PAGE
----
After being appointed as head of Australia's new selector's panel at the back end of 2011, John Inverarity has wasted no time in making his mark on Australian cricket. After the failures during the Ashes a year before and the fall-out from the Argus Review, Australia's team has undergone a rapid makeover, with the chaff cut and new faces blooded in their place. Australia's success in such a short length of time is due heavily to the ruthless cull from the selectors, and their ability to find replacements who were good enough to come into the team and perform straight away. If you weren't doing your job, regardless of any past glories, you were out, and someone new was in.
The selectors have today shown that sentiment is of no relevance to their decisions, with the Ricky Ponting, he of 375 ODIs and 13704 50-over runs, being unceremonially booted out of the squad midway through the tri-series. While Ponting has arguably been Australia's most successful ODI player ever, the recent dry spell of five consecutive single figure scores has meant that he isn't justifying his place, and has been shown the door. On the face of it, the decision is obvious - Ponting won't be around for the 2015 World Cup, isn't scoring enough runs, and Australia have plenty of replacements ready to come in. John Inverarity tellingly said: "You don't put your heart to one side, but your head has got to dominate, and to the credit of the NSP, everyone holds Ricky in the highest regard, as a player and as a person, but we've got a decision to make, and we made a decision we believe is the right decision and the best decision in the interest of Australian cricket". Wise words indeed.
Ponting being dropped will of course upset a true legend of Australian cricket, but the selectors know that it's worth a few days of angst from Ponting if the team is to be more successful with him out rather than in it. Compare this ruthless attitude to that of the Indian selection panel. While in the recent test series, Australia were prepared to make some big calls and change things, India were all too happy to watch their team of legends fail, and fail again, coming off the back of tour of England where they failed even more. While a few superficial changes were made to the bowling attack, the much vaunted batsmen were left to their own devices. It's telling that the only batsman to get the chop after the English tour was Suresh Raina, who conveniently was the only batsman not to be backed up by thousands of caps or hundreds of hundreds. It was patently obvious that India's top, and middle order needed to be broken up and scrapped despite their success over previous decades, but nobody in the Indian selection panel was brave enough to make those gutsy calls, even though their over-the-hill performers just weren't cutting it.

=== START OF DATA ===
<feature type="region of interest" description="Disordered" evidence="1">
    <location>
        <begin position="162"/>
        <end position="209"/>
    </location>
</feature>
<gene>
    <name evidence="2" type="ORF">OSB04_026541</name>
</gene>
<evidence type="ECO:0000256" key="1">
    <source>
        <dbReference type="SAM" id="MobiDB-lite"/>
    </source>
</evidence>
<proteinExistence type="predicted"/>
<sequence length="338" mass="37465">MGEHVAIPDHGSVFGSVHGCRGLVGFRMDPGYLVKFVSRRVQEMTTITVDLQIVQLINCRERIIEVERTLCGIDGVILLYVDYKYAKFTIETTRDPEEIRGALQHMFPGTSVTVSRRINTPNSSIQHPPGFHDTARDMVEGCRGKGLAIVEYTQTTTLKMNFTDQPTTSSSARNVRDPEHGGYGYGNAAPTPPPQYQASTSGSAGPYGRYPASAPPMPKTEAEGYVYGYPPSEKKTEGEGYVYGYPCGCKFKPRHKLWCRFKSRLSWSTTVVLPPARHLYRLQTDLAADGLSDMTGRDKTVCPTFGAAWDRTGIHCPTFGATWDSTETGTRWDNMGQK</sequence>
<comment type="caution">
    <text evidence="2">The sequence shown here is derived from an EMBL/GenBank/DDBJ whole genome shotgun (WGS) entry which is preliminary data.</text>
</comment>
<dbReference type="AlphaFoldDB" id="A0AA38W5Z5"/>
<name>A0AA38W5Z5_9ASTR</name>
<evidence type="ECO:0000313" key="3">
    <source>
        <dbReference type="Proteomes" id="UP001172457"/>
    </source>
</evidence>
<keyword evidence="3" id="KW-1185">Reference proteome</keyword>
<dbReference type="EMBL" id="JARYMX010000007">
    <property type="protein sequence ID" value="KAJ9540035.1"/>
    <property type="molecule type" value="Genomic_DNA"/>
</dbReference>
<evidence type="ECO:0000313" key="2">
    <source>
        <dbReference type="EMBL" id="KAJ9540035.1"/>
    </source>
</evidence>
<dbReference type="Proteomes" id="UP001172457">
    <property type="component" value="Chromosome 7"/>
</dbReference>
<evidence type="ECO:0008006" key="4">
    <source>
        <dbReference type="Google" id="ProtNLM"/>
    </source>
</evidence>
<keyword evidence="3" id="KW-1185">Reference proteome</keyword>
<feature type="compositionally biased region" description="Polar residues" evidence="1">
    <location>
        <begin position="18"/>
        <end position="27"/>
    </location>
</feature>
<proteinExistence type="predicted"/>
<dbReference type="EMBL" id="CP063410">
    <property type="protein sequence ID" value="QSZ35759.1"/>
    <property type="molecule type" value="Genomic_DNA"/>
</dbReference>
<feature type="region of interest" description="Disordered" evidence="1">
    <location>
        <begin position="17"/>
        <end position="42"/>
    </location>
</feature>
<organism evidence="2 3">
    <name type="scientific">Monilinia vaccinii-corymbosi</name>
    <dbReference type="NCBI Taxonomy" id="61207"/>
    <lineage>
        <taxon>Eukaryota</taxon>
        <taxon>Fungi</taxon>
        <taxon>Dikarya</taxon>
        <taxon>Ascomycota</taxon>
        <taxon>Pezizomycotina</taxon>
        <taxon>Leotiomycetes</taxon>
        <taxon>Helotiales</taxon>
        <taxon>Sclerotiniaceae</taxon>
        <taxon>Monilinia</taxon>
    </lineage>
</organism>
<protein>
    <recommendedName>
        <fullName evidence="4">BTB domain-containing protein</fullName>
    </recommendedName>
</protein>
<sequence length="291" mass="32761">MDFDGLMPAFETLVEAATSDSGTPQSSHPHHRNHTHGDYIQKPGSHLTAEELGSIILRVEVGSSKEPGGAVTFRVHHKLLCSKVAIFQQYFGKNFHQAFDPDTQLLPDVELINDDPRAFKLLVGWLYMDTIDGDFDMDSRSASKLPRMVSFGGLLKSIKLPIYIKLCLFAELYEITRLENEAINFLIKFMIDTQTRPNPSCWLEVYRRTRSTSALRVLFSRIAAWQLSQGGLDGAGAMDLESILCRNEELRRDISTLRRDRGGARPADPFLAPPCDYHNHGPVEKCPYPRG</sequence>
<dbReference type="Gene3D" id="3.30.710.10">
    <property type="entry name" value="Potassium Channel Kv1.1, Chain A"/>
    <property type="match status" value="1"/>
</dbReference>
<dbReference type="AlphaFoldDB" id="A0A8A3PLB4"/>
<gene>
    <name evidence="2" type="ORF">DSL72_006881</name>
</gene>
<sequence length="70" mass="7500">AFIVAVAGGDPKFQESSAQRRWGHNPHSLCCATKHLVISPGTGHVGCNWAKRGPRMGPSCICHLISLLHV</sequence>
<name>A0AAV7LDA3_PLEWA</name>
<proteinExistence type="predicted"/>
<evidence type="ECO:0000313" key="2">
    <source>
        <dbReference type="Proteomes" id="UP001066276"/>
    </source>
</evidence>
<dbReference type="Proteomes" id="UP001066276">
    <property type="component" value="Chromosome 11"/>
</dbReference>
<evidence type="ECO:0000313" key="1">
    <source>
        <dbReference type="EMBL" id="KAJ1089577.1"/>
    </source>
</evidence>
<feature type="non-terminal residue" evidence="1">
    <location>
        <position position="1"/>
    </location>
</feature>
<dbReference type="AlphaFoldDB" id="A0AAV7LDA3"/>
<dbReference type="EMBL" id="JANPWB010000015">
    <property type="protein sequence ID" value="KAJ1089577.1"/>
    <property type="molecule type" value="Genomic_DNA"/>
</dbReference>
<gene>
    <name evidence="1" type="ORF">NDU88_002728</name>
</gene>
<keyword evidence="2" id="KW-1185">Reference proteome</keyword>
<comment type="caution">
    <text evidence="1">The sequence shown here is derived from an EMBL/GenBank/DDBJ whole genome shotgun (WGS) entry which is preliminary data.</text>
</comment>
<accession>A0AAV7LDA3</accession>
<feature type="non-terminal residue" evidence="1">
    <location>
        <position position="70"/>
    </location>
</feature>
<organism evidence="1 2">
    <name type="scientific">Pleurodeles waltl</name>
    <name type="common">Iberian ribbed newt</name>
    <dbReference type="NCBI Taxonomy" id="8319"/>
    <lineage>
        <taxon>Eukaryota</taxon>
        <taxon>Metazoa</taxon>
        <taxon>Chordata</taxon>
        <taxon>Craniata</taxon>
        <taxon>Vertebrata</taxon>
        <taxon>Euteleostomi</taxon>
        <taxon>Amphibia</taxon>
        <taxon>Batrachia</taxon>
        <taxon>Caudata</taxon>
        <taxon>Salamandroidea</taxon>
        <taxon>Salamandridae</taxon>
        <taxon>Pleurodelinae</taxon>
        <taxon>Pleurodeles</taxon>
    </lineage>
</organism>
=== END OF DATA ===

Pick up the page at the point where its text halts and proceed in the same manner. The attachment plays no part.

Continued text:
Neither India or Australia are the best teams in world cricket, but Australia have realised this and are attempting to find a way to take over the mantle once again. India, on the other hand, have consistently buried their heads in the ground, and have blissfully ignored their big problems. The focus isn't on test cricket for a while, with the circus of a unnecessarily long ODI tournament taking centre stage for the time being, but before too long both teams will be back in the whites with some big calls to make. Australia's big calls, including dropping Ponting, have shown that nobody's place is guaranteed, which has led to players constantly needing to stay on the top of their games to stay in the side. Certainly the same can't be said about India, as too many players have been given places in the team for life, and they've been firmly in the comfort zone ever since. The big calls must be made, and Australia's success over recent times have proved their worth. Whether India can follow suit remains to be seen...